When Sabah Ismail Ali, a social worker in Somalia's self-declared republic of Somaliland, first started working with children, truancy and aggression were common, especially among children from families with problems such as extreme poverty and displacement.
"I started off as a child protection officer, then I later trained as a psycho-social worker, qualifying by December 2007. I realized right from the start that many children who showed aggression were being caned by teachers who had no idea of the social problems such children were dealing with," Ali told IRIN.
In efforts to help children from difficult backgrounds deal with psycho-social issues, a local NGO, the Comprehensive Community-Based Rehabilitation in Somaliland (CCBRS) partnered a Ugandan NGO, the Transcultural Psychosocial Organization (TPO) in mid-2009 and, with funding from the UN Children's Fund (UNICEF), introduced social clubs in four schools where the majority of the students were from displaced families.
Ali, who was involved in the project from its initial stages, told IRIN: "Before the clubs were set up, we first approached the Ministry of Education to explain what we wanted to do, then we identified the schools. We then met the schools' administrators and some of the teachers and explained our mission.
"We started by training the teachers in various aspects of providing psycho-social support and how to counsel children facing social problems."
Three types of clubs were then introduced to pupils aged 10 and above in the four identified schools: the environmental and sanitation club; culture, sports and arts club, and the awareness-raising club. At least 60 pupils (30 boys and 30 girls) belong to each club in the four schools: Guryasamo Intermediate School, Fadumo Bihi Primary and Intermediate School, Mohamed Moge Primary and Intermediate School and Ahmed Gurey Primary and Intermediate School.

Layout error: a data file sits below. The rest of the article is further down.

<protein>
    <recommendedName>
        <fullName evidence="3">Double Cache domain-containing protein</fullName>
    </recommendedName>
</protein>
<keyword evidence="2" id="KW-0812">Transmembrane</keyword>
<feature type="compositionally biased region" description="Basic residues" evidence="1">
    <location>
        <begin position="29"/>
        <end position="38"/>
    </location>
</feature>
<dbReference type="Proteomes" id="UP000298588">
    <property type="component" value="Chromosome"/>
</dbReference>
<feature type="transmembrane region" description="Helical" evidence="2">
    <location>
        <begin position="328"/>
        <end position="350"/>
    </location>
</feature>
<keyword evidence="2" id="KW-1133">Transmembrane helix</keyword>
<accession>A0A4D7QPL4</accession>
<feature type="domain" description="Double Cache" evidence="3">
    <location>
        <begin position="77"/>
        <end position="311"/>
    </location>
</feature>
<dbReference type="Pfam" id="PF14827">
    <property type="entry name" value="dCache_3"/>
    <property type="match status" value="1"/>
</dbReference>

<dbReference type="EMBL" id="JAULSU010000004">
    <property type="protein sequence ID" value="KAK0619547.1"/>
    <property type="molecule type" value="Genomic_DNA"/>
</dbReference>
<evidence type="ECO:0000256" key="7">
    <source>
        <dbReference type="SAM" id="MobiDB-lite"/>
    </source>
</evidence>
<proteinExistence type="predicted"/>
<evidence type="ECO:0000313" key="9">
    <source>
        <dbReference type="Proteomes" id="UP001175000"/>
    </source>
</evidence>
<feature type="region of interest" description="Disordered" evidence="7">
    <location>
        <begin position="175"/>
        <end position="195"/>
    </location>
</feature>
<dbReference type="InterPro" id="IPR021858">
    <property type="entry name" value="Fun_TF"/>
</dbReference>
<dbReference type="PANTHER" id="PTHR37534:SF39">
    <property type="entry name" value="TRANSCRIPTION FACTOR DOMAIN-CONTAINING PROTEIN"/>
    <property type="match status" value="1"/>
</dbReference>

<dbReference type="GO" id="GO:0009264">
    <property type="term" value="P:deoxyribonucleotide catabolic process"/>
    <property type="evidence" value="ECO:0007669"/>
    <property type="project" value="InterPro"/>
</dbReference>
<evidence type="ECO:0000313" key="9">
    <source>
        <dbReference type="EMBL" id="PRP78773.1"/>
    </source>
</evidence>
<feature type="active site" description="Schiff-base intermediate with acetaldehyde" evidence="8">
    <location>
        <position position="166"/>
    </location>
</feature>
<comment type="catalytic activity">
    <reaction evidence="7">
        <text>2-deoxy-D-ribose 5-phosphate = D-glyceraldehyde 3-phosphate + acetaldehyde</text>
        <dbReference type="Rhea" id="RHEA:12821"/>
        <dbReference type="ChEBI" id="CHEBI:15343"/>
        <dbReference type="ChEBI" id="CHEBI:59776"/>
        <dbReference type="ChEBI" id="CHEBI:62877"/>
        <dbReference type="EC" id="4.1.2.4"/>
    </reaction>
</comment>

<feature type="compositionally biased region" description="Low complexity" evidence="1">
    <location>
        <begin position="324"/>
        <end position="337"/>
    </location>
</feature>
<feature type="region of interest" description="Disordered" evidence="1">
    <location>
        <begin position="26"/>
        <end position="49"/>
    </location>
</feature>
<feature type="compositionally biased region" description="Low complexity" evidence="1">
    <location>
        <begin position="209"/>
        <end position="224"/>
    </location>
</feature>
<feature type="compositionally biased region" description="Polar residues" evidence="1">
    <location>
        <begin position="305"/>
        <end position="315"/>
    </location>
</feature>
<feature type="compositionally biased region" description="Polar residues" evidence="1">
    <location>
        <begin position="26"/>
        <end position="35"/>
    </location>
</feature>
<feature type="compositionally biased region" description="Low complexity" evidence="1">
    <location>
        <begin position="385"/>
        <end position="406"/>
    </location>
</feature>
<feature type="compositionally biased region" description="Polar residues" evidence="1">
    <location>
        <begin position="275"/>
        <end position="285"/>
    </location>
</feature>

"Soon, clubs became operational and we started seeing a reduction in the number of pupils who would be caned by teachers for truancy," Ali said.
In the past, if a child misbehaved in class, teachers would punish them with detention, canning or suspension, which led to many children dropping out of school. "Previously, children would drop out of school without anyone understanding why, but with the introduction of the clubs and the training of teachers as counsellors, these cases have also reduced because teachers now know how to handle children with social and psycho-social problems."
Since most of the children are from poor and displaced families, Ali said, the truancy could at times be because they had not had a good meal in a while, "so a good thing has come out of the clubs because with this understanding, some schools are now even waiving their fees for the poor pupils who cannot even afford to have breakfast in their homes.
"With these clubs, what stands out for me is not only the reduction in school dropouts but the improved teacher-student relationship; pupils now have the confidence to come up to a teacher and explain a problem; this is something they could not do before," Ali said.
She added that the clubs had become so popular that schools and parents were urging CCBRS to introduce them in other schools so that more children could benefit.
Fighting corporal punishment
Abib Ahmed Hirsi, the CCBRS programme officer, said the NGO would assess the impact the clubs had had on the children's social development a year after they were introduced in the four schools.
"Part of the clubs' activities is to discourage use of corporal punishment; sometimes we have awareness-raising weeks which we label 'Week without sticks' or 'No sticks, schools free from sticks'," Hirsi said.
Ettie Higgins, head of UNICEF in Hargeisa, told IRIN the agency's goal in creating child-friendly spaces and school clubs was to foster participation and to promote the psycho-social wellbeing of children from marginalized communities.
"UNICEF seeks to promote both the physical and the psycho-socio-emotional health of the child, guaranteeing a safe and protective space for learning," she said. "This programme has directly benefited approximately 2,500 school-children."
When Being Unproductive Saves a Career - With high levels of pressure and tension on the job, burnout rates among nonprofit staffers are rising. The antidote? Sabbaticals.
2 hours ago